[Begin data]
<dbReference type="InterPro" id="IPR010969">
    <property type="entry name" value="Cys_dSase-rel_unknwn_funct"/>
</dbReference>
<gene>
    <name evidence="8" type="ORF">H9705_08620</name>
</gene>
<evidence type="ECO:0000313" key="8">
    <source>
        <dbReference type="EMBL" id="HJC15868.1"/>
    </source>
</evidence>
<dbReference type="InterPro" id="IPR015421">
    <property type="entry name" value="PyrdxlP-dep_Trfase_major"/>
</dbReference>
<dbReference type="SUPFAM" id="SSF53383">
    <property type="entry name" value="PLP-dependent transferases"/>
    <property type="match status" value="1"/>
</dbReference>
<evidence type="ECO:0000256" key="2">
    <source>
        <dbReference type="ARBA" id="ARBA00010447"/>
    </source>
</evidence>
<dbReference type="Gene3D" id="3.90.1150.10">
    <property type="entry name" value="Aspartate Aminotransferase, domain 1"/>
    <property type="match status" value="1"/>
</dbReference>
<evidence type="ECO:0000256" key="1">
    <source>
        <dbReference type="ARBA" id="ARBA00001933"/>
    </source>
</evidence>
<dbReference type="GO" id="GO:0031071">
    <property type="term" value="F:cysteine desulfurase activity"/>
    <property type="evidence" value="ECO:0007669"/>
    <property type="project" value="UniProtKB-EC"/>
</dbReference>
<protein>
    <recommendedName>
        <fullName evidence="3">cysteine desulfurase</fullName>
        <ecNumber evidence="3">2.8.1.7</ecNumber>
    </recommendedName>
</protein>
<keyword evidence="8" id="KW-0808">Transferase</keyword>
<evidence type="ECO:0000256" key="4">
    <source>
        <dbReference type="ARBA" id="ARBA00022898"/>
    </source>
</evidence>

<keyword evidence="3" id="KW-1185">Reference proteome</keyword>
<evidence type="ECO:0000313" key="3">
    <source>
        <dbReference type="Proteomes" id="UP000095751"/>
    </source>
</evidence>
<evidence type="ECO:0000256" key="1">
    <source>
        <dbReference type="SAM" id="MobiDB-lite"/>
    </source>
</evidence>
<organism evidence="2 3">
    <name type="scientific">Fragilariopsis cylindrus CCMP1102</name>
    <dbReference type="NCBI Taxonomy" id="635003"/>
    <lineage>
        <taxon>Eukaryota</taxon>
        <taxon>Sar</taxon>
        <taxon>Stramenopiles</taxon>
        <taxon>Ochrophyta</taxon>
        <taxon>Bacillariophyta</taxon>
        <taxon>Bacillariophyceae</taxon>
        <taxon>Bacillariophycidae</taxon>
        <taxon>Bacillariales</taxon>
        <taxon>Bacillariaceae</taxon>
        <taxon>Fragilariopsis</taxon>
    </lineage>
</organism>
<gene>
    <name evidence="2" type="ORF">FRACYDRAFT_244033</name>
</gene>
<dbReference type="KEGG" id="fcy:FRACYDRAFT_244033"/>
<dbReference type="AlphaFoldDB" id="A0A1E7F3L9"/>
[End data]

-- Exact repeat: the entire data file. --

<dbReference type="InterPro" id="IPR010969">
    <property type="entry name" value="Cys_dSase-rel_unknwn_funct"/>
</dbReference>
<gene>
    <name evidence="8" type="ORF">H9705_08620</name>
</gene>
<evidence type="ECO:0000313" key="8">
    <source>
        <dbReference type="EMBL" id="HJC15868.1"/>
    </source>
</evidence>
<dbReference type="InterPro" id="IPR015421">
    <property type="entry name" value="PyrdxlP-dep_Trfase_major"/>
</dbReference>
<dbReference type="SUPFAM" id="SSF53383">
    <property type="entry name" value="PLP-dependent transferases"/>
    <property type="match status" value="1"/>
</dbReference>
<evidence type="ECO:0000256" key="2">
    <source>
        <dbReference type="ARBA" id="ARBA00010447"/>
    </source>
</evidence>
<dbReference type="Gene3D" id="3.90.1150.10">
    <property type="entry name" value="Aspartate Aminotransferase, domain 1"/>
    <property type="match status" value="1"/>
</dbReference>
<evidence type="ECO:0000256" key="1">
    <source>
        <dbReference type="ARBA" id="ARBA00001933"/>
    </source>
</evidence>
<dbReference type="GO" id="GO:0031071">
    <property type="term" value="F:cysteine desulfurase activity"/>
    <property type="evidence" value="ECO:0007669"/>
    <property type="project" value="UniProtKB-EC"/>
</dbReference>
<protein>
    <recommendedName>
        <fullName evidence="3">cysteine desulfurase</fullName>
        <ecNumber evidence="3">2.8.1.7</ecNumber>
    </recommendedName>
</protein>
<keyword evidence="8" id="KW-0808">Transferase</keyword>
<evidence type="ECO:0000256" key="4">
    <source>
        <dbReference type="ARBA" id="ARBA00022898"/>
    </source>
</evidence>

<keyword evidence="3" id="KW-1185">Reference proteome</keyword>
<evidence type="ECO:0000313" key="3">
    <source>
        <dbReference type="Proteomes" id="UP000095751"/>
    </source>
</evidence>
<evidence type="ECO:0000256" key="1">
    <source>
        <dbReference type="SAM" id="MobiDB-lite"/>
    </source>
</evidence>
<organism evidence="2 3">
    <name type="scientific">Fragilariopsis cylindrus CCMP1102</name>
    <dbReference type="NCBI Taxonomy" id="635003"/>
    <lineage>
        <taxon>Eukaryota</taxon>
        <taxon>Sar</taxon>
        <taxon>Stramenopiles</taxon>
        <taxon>Ochrophyta</taxon>
        <taxon>Bacillariophyta</taxon>
        <taxon>Bacillariophyceae</taxon>
        <taxon>Bacillariophycidae</taxon>
        <taxon>Bacillariales</taxon>
        <taxon>Bacillariaceae</taxon>
        <taxon>Fragilariopsis</taxon>
    </lineage>
</organism>
<gene>
    <name evidence="2" type="ORF">FRACYDRAFT_244033</name>
</gene>
<dbReference type="KEGG" id="fcy:FRACYDRAFT_244033"/>
<dbReference type="AlphaFoldDB" id="A0A1E7F3L9"/>